LOS ANGELES (Reuters) - Television network NBC on Thursday dismissed speculation that O.J. Simpson, who was acquitted in 1995 of murdering his ex-wife, would appear on an upcoming version of its reality TV program, "The Apprentice."
"NBC representatives have never considered O.J. Simpson for the next season of 'The Apprentice,' nor will," NBC spokesperson Amanda Ruisi said.
Media reports this week have speculated that business mogul Donald Trump, who is the show's host and executive producer, had been approached by Simpson to participate in a new season of the show in which contestants compete against each other in a series of business endeavors.
Ruisi said Trump and Simpson had spoken, but she did not know the outcome of the conversation. A spokeswoman for Trump said he was not considering Simpson, but she declined to provide further details.
Former football star Simpson was acquitted of the 1994 double murders of his wife, Nicole Brown Simpson, and her friend, Ronald Goldman, after a sensational trial that captured worldwide media attention. He was subsequently found liable for their deaths in a separate civil suit.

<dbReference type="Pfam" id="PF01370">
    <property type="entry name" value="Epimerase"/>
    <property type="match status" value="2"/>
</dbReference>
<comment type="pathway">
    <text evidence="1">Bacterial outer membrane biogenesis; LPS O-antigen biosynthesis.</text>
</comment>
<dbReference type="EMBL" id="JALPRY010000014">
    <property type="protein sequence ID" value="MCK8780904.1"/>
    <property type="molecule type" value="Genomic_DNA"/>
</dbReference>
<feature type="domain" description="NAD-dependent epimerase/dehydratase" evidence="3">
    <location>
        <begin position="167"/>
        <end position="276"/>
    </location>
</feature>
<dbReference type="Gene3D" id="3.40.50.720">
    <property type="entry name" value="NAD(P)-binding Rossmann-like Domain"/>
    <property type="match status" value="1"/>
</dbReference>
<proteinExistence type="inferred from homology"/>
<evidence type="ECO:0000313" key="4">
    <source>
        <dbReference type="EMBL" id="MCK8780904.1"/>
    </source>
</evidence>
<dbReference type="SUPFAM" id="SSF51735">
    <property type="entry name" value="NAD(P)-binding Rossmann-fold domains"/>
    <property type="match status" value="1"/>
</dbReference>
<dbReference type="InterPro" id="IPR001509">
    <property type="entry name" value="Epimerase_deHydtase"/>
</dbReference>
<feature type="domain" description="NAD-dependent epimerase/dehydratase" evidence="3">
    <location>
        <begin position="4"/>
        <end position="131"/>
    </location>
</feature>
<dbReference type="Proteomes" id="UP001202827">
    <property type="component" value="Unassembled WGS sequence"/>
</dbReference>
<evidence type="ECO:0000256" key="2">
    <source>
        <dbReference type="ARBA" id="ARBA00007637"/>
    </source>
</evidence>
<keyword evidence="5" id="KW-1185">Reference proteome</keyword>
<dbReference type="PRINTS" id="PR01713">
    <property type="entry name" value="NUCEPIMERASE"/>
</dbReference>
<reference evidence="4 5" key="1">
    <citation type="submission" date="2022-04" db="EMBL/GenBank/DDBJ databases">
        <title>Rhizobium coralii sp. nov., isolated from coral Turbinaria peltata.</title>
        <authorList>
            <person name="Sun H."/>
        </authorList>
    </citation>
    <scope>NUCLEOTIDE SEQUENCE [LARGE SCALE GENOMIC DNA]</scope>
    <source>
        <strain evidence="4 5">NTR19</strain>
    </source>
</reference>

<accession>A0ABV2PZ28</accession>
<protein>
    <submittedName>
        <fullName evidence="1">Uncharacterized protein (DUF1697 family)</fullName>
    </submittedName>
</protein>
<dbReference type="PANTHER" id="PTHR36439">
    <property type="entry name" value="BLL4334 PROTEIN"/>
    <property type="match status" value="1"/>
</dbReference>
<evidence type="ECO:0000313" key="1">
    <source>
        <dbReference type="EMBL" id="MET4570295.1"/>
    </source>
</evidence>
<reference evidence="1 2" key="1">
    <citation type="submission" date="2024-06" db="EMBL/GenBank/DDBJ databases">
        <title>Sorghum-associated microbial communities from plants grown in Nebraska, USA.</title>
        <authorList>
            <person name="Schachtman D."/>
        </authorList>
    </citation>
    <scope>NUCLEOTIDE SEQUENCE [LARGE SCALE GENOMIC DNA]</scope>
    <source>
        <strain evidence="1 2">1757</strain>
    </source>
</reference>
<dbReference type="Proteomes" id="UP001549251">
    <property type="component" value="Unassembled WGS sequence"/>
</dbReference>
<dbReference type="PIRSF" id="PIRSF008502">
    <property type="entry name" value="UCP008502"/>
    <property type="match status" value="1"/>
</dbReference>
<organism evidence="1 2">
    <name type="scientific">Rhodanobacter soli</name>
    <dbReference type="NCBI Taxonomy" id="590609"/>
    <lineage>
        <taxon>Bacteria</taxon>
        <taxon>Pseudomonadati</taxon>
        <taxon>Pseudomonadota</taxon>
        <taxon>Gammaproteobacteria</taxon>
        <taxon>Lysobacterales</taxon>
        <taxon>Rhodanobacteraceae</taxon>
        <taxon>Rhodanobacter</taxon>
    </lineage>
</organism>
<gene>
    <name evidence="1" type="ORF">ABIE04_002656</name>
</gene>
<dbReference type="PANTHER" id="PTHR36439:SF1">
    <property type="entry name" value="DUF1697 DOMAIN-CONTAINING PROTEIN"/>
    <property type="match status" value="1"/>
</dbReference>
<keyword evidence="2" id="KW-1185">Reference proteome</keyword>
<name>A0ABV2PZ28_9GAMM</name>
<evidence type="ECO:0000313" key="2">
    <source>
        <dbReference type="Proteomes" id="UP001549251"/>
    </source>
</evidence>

Simpson made headlines again last year when he was arrested for robbery and kidnapping charges in Las Vegas after he and a group of men stormed into a hotel room to retrieve football memorabilia he claims was stolen from him. He is still awaiting trial in that matter.
The "Apprentice" returned to television in recent months with a special edition called "The Celebrity Apprentice" in an effort to the improve its viewership. Early this year, NBC said the show will be coming back in January 2009.